The Vision of Sir Launfal eBook

This eBook from the Gutenberg Project consists of approximately 75 pages of information about The Vision of Sir Launfal.

[Footnote 10:  The red cross is the British flag.]

    But there was one, the Singer of our crew,
      Upon whose head Age waved his peaceful sign,
    But whose red heart’s-blood no surrender knew;
      And couchant under brows of massive line, 40
    The eyes, like guns beneath a parapet,
        Watched, charged with lightnings yet.

    The voices of the hills did his obey;
      The torrents flashed and tumbled in his song;
    He brought our native fields from far away, 45
      Or set us ’mid the innumerable throng
    Of dateless woods, or where we heard the calm
        Old homestead’s evening psalm.

    But now he sang of faith to things unseen,
      Of freedom’s birthright given to us in trust; 50
    And words of doughty cheer he spoke between,
      That made all earthly fortune seem as dust,
    Matched with that duty, old as Time and new,
        Of being brave and true.

    We, listening, learned what makes the might of words,—­ 55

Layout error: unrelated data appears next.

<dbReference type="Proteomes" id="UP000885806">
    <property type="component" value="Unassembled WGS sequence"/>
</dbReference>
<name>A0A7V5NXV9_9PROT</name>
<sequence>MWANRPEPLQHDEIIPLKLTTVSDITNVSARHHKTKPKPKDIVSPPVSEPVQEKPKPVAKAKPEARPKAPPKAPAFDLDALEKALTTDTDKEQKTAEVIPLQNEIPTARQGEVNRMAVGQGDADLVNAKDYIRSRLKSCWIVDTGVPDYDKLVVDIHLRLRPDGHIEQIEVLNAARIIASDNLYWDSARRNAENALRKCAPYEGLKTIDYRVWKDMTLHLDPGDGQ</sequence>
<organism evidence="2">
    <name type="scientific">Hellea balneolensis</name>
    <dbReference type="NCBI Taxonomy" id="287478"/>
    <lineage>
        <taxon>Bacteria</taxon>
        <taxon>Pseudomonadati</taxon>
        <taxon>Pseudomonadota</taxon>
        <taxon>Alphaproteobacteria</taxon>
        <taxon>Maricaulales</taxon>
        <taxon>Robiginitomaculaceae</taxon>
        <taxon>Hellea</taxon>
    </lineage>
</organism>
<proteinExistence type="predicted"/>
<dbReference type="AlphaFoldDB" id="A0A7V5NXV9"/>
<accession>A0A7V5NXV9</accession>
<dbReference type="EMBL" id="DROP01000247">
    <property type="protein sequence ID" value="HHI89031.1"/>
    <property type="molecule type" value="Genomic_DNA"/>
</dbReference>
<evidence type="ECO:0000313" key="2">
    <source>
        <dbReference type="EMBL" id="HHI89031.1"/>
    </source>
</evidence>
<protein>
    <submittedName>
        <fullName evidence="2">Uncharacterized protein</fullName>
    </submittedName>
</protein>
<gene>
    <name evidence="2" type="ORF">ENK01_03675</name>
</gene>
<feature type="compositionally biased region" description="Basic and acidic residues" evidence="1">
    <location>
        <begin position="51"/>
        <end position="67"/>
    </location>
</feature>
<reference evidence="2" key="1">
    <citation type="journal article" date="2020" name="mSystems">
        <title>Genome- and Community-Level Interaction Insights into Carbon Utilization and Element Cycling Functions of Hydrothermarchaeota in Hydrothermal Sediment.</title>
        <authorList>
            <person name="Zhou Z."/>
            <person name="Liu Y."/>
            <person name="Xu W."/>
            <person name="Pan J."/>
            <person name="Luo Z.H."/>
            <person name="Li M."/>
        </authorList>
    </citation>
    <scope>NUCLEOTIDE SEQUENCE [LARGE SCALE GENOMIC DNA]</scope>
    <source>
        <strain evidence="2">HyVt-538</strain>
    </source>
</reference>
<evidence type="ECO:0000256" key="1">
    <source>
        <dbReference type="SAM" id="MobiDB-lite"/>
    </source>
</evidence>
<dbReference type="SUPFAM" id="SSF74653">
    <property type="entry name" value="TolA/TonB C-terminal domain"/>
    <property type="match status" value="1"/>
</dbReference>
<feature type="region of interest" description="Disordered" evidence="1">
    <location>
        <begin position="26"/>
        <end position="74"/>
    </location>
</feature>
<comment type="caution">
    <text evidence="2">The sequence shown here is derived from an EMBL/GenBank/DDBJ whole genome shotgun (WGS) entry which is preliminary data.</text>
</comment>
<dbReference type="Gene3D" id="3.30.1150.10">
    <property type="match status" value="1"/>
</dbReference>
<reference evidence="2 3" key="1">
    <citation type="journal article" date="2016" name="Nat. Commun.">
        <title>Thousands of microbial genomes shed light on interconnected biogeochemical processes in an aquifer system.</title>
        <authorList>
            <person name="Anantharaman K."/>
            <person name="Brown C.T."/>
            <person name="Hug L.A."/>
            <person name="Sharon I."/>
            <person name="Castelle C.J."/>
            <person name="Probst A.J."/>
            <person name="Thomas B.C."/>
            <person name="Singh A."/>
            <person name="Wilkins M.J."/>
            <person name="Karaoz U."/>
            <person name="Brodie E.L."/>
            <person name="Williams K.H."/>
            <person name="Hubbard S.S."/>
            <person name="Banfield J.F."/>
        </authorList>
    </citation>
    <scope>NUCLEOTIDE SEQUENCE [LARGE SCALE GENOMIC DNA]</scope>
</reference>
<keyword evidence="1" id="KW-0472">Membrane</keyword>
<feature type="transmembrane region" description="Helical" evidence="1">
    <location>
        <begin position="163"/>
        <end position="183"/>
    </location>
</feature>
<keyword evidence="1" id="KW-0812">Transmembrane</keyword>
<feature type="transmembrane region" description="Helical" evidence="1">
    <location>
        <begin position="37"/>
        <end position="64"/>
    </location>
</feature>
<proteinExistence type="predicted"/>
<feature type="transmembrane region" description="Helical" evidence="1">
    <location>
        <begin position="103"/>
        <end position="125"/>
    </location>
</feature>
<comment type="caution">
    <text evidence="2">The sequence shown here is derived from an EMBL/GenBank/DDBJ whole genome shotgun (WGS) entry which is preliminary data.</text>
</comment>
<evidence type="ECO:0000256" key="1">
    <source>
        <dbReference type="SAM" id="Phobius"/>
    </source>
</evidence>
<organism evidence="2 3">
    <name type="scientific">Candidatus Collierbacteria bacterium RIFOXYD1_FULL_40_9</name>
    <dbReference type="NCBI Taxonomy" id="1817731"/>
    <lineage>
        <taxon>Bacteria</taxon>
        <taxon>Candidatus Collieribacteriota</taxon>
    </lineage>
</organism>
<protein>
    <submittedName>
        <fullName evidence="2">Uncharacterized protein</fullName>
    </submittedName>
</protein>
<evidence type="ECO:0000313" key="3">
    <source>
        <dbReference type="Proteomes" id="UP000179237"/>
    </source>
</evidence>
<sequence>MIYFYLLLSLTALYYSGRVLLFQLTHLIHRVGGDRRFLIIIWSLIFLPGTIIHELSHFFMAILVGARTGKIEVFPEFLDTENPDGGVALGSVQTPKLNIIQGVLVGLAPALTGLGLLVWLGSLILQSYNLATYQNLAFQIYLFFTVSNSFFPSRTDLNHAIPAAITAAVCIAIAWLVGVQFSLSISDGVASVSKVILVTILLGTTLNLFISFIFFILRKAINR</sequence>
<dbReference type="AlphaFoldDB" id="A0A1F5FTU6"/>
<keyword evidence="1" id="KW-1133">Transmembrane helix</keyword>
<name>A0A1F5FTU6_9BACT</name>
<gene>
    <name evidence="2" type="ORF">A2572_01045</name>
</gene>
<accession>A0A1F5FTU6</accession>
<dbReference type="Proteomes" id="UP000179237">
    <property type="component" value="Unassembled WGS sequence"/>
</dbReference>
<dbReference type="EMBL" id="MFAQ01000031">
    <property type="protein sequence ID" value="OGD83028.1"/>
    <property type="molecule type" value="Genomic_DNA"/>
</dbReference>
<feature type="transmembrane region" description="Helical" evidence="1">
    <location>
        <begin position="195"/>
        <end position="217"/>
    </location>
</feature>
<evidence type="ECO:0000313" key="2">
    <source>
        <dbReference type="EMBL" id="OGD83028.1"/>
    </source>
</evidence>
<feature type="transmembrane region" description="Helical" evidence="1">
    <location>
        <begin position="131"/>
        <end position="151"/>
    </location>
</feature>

Manhood to back them, constant as a star;
    His voice rammed home our cannon, edged our swords,
      And sent our boarders shouting; shroud and spar
    Heard him and stiffened; the sails heard, and wooed
        The winds with loftier mood. 60

    In our dark hours he manned our guns again;
      Remanned ourselves from his own manhood’s stores;
    Pride, honor, country, throbbed through all his strain: 
      And shall we praise?  God’s praise was his before;
    And on our futile laurels he looks down, 65
        Himself our bravest crown.

AN INDIAN-SUMMER REVERIE.

[When Mr. Lowell wrote this poem he was living at Elmwood in Cambridge, at that time quite remote from town influences,—­Cambridge itself being scarcely more than a village,—­but now rapidly losing its rustic surroundings.  The Charles River flowed near by, then a limpid stream, untroubled by factories or sewage.  It is a tidal river and not far from Elmwood winds through broad salt marshes.  Mr. Longfellow’s old home is a short stroll nearer town, and the two poets exchanged pleasant shots, as may be seen by Lowell’s To H.W.L., and Longfellow’s The Herons of Elmwood.  In Under the Willows Mr. Lowell has, as it were, indulged in another reverie at a later period of his life, among the same familiar surroundings.]

        What visionary tints the year puts on,
      When falling leaves falter through motionless air
        Or numbly cling and shiver to be gone! 
      How shimmer the low flats and pastures bare,
        As with her nectar Hebe Autumn fills 5
        The bowl between me and those distant hills,
    And smiles and shakes abroad her misty, tremulous hair!

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The Vision of Sir Launfal from Project Gutenberg. Public domain.